Scrolling Headlines:

Student death reported to the University Sept. 19 -

September 20, 2017

Domestic violence and experience of Muslim women lecture kicks off seminar series -

September 20, 2017

Students demand bathroom accountability -

September 20, 2017

Small trashcan fire broke out in Kennedy Hall -

September 20, 2017

Immigration policy discussed in public teach-in -

September 20, 2017

Massachusetts men’s soccer ties Central Connecticut State in double overtime -

September 20, 2017

Atlantic 10 Women’s Soccer Notebook: Saint Louis Billikens off to hottest start among A-10 teams -

September 20, 2017

Health care, DACA headline congressional town hall in Northampton -

September 20, 2017

UMass field hockey looks to continue winning streak against St. Francis and Lock Haven -

September 20, 2017

Kuerzi battles through shin splints for UMass field hockey -

September 20, 2017

Palmer, Britt starting to materialize as playmakers on UMass football’s receiving corps -

September 20, 2017

Bring the Constitution back to campus -

September 20, 2017

Why All College Students Should Still Handwrite Their Notes -

September 20, 2017

Loads of Frustration -

September 20, 2017

Fitbits, Apple watches and other devices all have the same objective -

September 20, 2017

How the runway influences the real world -

September 20, 2017

Palestinian women talk about their lives as refugees -

September 20, 2017

UPDATE: Wayland man dies following apparent fall -

September 19, 2017

Political discourse heats up at Amherst College -

September 19, 2017

Author Thomas Suarez leads talk on Israel-Palestine conflict -

September 19, 2017

Hundreds gather for UMass astronomy department’s eclipse viewing

(Daily Collegian File Photo)

Carving out a diagonal path of totality from the Northwest to the Southeast United States, the total solar eclipse was best seen in Oregon, Wyoming, South Carolina and Tennessee on August 21, but was only partially seen in Massachusetts and 37 other states on the continental U.S.

Despite Amherst being out of the path of totality, the University of Massachusetts astronomy department was not deterred from organizing a public viewing of the “Great American Eclipse,” which had not struck since 1979.

Held at the UMass Sunwheel, south of McGuirk Alumni Stadium, the viewing drew an estimated 500 people. A diverse array of parents and children, teenagers, young adults and elderly folk—most of whom arrived at around 1:23 p.m., when the eclipse began—stayed shortly after until 2:46 p.m., when the moon had nearly completely covered the sun.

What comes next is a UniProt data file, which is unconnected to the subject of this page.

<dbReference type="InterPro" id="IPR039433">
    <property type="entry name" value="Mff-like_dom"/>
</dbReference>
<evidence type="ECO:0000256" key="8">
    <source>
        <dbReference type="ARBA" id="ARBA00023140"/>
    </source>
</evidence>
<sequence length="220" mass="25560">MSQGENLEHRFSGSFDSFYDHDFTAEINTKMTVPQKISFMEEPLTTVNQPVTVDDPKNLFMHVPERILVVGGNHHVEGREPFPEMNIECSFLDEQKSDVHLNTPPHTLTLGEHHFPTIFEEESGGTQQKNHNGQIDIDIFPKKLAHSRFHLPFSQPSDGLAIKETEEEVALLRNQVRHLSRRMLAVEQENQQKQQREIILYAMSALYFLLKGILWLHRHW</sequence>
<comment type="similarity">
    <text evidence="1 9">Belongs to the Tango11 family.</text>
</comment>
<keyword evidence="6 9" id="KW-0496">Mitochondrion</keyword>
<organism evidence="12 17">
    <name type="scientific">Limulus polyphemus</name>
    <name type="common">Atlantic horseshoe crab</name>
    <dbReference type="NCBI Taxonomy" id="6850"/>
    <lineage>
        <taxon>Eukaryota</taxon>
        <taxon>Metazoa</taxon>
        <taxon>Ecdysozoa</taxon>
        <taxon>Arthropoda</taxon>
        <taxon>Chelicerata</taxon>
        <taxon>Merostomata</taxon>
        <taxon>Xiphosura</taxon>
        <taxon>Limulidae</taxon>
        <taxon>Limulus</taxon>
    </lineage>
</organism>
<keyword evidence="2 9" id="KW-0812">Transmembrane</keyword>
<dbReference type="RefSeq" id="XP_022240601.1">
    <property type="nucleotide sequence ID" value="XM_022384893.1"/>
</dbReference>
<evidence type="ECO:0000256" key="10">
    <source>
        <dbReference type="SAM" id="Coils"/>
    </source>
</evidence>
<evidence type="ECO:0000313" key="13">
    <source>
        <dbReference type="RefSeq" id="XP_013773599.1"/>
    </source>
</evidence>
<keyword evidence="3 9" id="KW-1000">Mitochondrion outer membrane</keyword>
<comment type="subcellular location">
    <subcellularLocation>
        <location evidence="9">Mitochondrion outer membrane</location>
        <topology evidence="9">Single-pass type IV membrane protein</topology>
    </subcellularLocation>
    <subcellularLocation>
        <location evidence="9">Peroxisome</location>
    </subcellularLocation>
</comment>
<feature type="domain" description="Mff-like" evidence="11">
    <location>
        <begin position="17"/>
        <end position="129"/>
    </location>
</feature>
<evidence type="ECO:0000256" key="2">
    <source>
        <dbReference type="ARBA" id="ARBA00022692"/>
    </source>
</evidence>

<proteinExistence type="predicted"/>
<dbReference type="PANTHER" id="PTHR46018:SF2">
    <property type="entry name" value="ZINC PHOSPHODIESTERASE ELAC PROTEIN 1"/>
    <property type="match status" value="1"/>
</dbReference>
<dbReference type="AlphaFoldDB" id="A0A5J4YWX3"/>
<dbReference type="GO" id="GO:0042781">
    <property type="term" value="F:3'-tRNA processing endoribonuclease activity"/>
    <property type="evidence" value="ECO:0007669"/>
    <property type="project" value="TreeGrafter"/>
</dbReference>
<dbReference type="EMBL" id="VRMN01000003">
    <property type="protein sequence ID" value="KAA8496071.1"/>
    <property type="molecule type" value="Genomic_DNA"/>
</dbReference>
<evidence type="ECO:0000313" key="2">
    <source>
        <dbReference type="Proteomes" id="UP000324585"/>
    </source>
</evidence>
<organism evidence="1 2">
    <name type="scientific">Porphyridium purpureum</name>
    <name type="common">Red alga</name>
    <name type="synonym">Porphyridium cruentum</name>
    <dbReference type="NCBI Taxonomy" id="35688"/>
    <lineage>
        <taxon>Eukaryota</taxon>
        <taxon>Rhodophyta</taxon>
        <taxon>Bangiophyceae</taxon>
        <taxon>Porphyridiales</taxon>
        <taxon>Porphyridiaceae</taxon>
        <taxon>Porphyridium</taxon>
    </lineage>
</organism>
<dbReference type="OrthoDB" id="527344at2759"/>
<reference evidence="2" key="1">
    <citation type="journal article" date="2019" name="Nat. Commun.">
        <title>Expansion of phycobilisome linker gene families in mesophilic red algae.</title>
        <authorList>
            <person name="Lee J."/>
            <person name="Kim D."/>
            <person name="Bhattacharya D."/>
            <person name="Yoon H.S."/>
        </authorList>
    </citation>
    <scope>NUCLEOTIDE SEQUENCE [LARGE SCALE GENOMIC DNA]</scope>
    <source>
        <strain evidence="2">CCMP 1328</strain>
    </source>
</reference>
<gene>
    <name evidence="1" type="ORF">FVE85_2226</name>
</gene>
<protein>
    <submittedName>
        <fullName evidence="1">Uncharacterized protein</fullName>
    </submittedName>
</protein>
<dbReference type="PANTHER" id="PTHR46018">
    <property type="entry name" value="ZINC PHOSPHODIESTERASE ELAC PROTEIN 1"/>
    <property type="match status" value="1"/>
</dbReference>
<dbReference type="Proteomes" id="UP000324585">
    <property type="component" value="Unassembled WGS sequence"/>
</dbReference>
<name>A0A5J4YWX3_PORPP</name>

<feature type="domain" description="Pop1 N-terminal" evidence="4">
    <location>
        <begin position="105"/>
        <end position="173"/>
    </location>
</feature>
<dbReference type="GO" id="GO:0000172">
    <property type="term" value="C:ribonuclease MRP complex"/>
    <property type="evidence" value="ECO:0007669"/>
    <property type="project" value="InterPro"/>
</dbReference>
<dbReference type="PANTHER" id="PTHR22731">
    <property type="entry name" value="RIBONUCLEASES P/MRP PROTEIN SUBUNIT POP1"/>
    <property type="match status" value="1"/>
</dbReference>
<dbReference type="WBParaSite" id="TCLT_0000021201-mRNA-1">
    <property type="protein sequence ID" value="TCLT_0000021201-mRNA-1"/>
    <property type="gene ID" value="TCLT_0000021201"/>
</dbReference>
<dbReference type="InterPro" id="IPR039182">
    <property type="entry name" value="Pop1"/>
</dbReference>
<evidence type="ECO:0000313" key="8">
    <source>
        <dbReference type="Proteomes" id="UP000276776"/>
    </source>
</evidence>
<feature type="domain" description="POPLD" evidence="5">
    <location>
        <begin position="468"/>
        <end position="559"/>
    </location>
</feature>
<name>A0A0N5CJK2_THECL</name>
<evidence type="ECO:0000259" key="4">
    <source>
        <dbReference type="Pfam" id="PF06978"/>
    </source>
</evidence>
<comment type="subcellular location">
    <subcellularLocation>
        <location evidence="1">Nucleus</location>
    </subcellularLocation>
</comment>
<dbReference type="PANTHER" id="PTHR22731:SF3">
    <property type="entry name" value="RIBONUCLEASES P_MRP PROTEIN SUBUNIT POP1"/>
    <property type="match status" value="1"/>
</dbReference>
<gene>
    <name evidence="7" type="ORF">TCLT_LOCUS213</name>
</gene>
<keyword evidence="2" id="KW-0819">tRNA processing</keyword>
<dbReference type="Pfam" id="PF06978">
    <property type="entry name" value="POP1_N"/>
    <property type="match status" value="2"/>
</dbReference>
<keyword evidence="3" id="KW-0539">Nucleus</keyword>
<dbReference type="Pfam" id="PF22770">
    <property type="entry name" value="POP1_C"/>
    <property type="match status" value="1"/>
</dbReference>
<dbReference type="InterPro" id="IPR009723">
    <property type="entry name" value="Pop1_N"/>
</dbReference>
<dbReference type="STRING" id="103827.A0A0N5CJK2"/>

“These are astronomical, scientific events across the history of humanity. They’ve always had a special place in people’s mind,” said Professor Mauro Giavalisco of the UMass astronomy department, who was handing out special “eclipse goggles” during the event for spectators to use to look safely at the eclipse without damaging their eyes from the sunlight.

Giavalisco had ordered her goggles online, looking at what the American Astronomical Society had recommended on their website, saying she went with their recommendations because she “didn’t want to risk anyone’s retinas.”

“I tried to distribute all the goggles I had, which were only 50. Then I started going down the line, sharing my goggles,” she added.

Giavalisco helped to organize the viewing, which was hosted by fellow UMass astronomy professor Daniela Calzetti and Thomas Whitney of the Astronomy Association, who brought two telescopes to the scene. Each had solar filters in them for safe and vivid viewing of the eclipse.

Initially, Giavalisco expected only 50 people to show up to the event; instead, hundreds came, surprising and delighting her.

“It’s pretty amazing actually. I’m glad that there’s so much interest for scientific events,” she said. “My goal is to cultivate the next generation of astronomers.”

Of that next generation of astronomers, Giavalisco’s three children were at the event, volunteering their time with their mother by helping to distribute goggles and adjust telescopes.

While Giavalisco’s 14-year-old son Claudio mentioned that he is more interested in pursuing engineering after high school, he said he still found the eclipse compelling, describing the event as “pretty cool.”

Giau Diep, a sophomore at UMass and a double major in astronomy and business, described the event in the same words, noting how because it is his first eclipse, it makes it especially memorable. However, both Claudio Giavalisco and Diep found the eclipse slightly disappointing due to the clouds and the fact that they were not in the path of totality.

“It’s a natural part of the universe, and I’m kind of sad I’m not in the path of totality, because I only get to see part of it,” Diep said.

“I expected it to be a slight bit dimmer,” added Giavalisco. “It got a slight bit dimmer, so expectations met.”

However, Hang Xiao, an associate professor in the UMass food science department, did not think the clouds marred the eclipse at all. Xiao said after seeing the eclipse discussed in the news, he had to see it in real life.

“We all learned from basic science what would happen, what’s the reason for this phenomenon, but you have to see it once in your lifetime to believe it,” Xiao said.

He added, “You know, without this organization, probably people wouldn’t gather and have fun like this, and also, all the kids learned something. Hopefully one day they’ll become scientists.”

Jackson Cote can be reached at jacksonkcote@umass.edu and followed on Twitter @jackson_k_cote.

 

Leave A Comment